Jamey Johnson is brilliant and Willie Nelson is beautiful.

Lukas Nelson, Willie Nelson's son, had a very strong presence the entire day. He's an impressive guitarist and has a voice very similar to his Dad's. I think he made a cameo appearance with every performer. Security put some miles on a golf cart on Thursday shuttling Lukas Nelson back and forth between the main and side stage. It was moving seeing him perform with his father. Deirdre is a big Willie Nelson fan and that was her favorite part of the evening.

They closed the show with Jamey Johnson and Lukas Nelson joining Willie in "Will the Circle Be Unbroken". Fantastic!

Monday, June 20, 2011

Rapids Jam, Year One. Benefits of the Platinum Ticket

Early this year the word began to spread that Willie Nelson and the Country Throwdown was coming to Rapids Jam, a brand new country music festival in Roanoke Rapids, NC. A girlfriend sent me a message, "Do you want to go?" I answered "Is water wet?" We decided to splurge for second row reserved seats in the platinum section. It was more money than either of us had ever spent on a concert ticket, but it was worth the additional cost for the following reasons.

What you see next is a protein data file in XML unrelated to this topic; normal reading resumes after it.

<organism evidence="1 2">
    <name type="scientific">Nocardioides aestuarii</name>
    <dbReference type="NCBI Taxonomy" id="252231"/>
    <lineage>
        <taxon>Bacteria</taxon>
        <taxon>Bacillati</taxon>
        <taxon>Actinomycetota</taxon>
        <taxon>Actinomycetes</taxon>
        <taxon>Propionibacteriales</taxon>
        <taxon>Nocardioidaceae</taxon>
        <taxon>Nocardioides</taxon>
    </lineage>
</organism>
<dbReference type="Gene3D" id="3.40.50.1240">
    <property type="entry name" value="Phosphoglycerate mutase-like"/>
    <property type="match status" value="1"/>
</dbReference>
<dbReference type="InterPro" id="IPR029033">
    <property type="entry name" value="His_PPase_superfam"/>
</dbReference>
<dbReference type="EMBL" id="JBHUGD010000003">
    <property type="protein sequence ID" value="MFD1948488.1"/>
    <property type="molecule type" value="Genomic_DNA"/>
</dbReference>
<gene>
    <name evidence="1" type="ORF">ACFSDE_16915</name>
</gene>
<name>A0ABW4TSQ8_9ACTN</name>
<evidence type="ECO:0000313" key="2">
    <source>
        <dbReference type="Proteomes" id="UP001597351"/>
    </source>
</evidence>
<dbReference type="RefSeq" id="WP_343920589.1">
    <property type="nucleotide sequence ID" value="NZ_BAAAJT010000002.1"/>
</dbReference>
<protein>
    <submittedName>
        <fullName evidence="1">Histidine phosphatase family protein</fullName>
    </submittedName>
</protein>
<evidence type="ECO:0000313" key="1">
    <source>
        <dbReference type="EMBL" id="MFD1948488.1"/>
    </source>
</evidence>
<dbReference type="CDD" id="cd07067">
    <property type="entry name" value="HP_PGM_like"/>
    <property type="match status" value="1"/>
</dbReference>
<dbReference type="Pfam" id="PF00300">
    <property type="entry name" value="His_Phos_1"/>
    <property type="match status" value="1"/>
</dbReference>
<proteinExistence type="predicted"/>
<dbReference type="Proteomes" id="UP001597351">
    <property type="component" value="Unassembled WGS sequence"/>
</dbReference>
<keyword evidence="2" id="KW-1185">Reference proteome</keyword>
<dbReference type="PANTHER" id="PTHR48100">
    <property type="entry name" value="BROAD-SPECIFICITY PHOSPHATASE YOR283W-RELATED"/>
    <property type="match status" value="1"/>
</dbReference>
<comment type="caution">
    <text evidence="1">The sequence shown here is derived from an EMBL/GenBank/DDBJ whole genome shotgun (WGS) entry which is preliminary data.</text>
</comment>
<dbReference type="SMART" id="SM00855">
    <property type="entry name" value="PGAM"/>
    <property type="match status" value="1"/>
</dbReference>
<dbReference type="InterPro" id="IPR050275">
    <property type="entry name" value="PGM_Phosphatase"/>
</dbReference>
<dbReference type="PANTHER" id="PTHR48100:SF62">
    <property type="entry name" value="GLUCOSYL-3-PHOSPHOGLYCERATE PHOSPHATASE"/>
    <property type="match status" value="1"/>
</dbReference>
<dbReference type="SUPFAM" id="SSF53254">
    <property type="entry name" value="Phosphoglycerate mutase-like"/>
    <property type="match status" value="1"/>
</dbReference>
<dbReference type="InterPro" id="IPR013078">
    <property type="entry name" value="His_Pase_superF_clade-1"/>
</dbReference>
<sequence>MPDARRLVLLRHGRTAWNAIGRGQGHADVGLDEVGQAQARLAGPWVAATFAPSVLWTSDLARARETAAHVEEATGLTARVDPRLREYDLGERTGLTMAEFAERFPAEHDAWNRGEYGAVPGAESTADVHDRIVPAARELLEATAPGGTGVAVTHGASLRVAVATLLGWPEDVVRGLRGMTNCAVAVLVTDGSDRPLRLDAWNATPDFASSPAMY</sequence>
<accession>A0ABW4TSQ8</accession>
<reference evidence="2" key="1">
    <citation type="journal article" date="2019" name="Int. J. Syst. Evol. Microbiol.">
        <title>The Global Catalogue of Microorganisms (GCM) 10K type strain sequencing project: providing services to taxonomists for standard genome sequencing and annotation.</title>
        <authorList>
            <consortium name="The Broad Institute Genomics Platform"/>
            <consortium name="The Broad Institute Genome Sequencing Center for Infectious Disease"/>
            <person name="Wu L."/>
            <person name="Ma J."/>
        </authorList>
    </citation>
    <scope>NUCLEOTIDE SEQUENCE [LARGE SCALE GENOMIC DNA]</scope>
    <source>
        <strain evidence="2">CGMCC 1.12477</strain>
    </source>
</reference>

The View
We are both now completely spoiled. After the last few days neither of us want to watch a concert from a jumbotron ever again. The party pit separating us from the main stage was only about twenty feet deep and two sides of our section were catwalk. The people in our section who liked to go up and touch hands with a performer could do so easily as they walked by. Even though there weren't any big troublemakers in our section, the police were very busy getting people back into their seats from the edge of the catwalk. At first this police presence got on my nerves, as I felt like people just wanted to be close and have fun, but it became clear that if they didn't do this, the perimeter of our area would become full and those people who wanted to sit and watch from their very expensive seats would not be able to see, and make no mistake, people were being very clear. "We payed a lot for these seats so sit down!"